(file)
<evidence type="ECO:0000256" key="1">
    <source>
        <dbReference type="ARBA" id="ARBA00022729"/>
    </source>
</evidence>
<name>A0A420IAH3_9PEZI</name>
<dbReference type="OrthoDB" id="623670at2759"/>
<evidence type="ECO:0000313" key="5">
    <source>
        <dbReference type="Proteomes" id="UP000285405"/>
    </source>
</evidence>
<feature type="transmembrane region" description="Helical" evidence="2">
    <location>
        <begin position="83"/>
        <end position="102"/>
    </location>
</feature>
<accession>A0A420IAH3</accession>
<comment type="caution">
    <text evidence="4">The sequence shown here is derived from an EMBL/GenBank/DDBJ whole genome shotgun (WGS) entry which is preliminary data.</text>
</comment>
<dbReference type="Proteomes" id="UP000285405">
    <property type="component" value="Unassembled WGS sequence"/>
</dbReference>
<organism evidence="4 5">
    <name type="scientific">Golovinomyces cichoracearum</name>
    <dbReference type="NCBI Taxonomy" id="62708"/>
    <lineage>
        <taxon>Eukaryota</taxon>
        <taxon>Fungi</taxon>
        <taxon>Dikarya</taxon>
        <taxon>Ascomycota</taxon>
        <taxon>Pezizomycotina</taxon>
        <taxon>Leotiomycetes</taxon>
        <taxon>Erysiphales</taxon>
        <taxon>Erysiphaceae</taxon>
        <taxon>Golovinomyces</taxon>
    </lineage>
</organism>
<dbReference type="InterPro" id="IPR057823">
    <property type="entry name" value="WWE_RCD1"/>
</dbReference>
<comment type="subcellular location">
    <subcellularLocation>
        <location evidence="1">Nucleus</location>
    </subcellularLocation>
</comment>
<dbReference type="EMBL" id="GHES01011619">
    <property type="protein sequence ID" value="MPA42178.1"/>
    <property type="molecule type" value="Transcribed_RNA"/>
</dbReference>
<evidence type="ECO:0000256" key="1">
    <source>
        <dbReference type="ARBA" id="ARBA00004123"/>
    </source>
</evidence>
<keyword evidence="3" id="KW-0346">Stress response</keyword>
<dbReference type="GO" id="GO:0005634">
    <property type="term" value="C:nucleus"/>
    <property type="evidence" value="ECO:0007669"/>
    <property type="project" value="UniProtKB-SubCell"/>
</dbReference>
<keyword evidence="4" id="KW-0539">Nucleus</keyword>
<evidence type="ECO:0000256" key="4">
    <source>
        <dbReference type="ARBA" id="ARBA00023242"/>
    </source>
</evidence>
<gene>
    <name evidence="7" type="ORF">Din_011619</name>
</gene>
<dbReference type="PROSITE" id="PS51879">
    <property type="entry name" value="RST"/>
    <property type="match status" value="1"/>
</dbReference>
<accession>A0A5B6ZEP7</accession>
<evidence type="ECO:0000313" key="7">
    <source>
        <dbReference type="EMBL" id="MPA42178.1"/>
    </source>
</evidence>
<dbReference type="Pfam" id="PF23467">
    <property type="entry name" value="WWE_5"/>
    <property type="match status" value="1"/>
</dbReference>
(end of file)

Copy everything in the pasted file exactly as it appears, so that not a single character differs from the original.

<evidence type="ECO:0000256" key="1">
    <source>
        <dbReference type="ARBA" id="ARBA00022729"/>
    </source>
</evidence>
<name>A0A420IAH3_9PEZI</name>
<dbReference type="OrthoDB" id="623670at2759"/>
<evidence type="ECO:0000313" key="5">
    <source>
        <dbReference type="Proteomes" id="UP000285405"/>
    </source>
</evidence>
<feature type="transmembrane region" description="Helical" evidence="2">
    <location>
        <begin position="83"/>
        <end position="102"/>
    </location>
</feature>
<accession>A0A420IAH3</accession>
<comment type="caution">
    <text evidence="4">The sequence shown here is derived from an EMBL/GenBank/DDBJ whole genome shotgun (WGS) entry which is preliminary data.</text>
</comment>
<dbReference type="Proteomes" id="UP000285405">
    <property type="component" value="Unassembled WGS sequence"/>
</dbReference>
<organism evidence="4 5">
    <name type="scientific">Golovinomyces cichoracearum</name>
    <dbReference type="NCBI Taxonomy" id="62708"/>
    <lineage>
        <taxon>Eukaryota</taxon>
        <taxon>Fungi</taxon>
        <taxon>Dikarya</taxon>
        <taxon>Ascomycota</taxon>
        <taxon>Pezizomycotina</taxon>
        <taxon>Leotiomycetes</taxon>
        <taxon>Erysiphales</taxon>
        <taxon>Erysiphaceae</taxon>
        <taxon>Golovinomyces</taxon>
    </lineage>
</organism>
<dbReference type="InterPro" id="IPR057823">
    <property type="entry name" value="WWE_RCD1"/>
</dbReference>
<comment type="subcellular location">
    <subcellularLocation>
        <location evidence="1">Nucleus</location>
    </subcellularLocation>
</comment>
<dbReference type="EMBL" id="GHES01011619">
    <property type="protein sequence ID" value="MPA42178.1"/>
    <property type="molecule type" value="Transcribed_RNA"/>
</dbReference>
<evidence type="ECO:0000256" key="1">
    <source>
        <dbReference type="ARBA" id="ARBA00004123"/>
    </source>
</evidence>
<keyword evidence="3" id="KW-0346">Stress response</keyword>
<dbReference type="GO" id="GO:0005634">
    <property type="term" value="C:nucleus"/>
    <property type="evidence" value="ECO:0007669"/>
    <property type="project" value="UniProtKB-SubCell"/>
</dbReference>
<keyword evidence="4" id="KW-0539">Nucleus</keyword>
<evidence type="ECO:0000256" key="4">
    <source>
        <dbReference type="ARBA" id="ARBA00023242"/>
    </source>
</evidence>
<gene>
    <name evidence="7" type="ORF">Din_011619</name>
</gene>
<dbReference type="PROSITE" id="PS51879">
    <property type="entry name" value="RST"/>
    <property type="match status" value="1"/>
</dbReference>
<accession>A0A5B6ZEP7</accession>
<evidence type="ECO:0000313" key="7">
    <source>
        <dbReference type="EMBL" id="MPA42178.1"/>
    </source>
</evidence>
<dbReference type="Pfam" id="PF23467">
    <property type="entry name" value="WWE_5"/>
    <property type="match status" value="1"/>
</dbReference>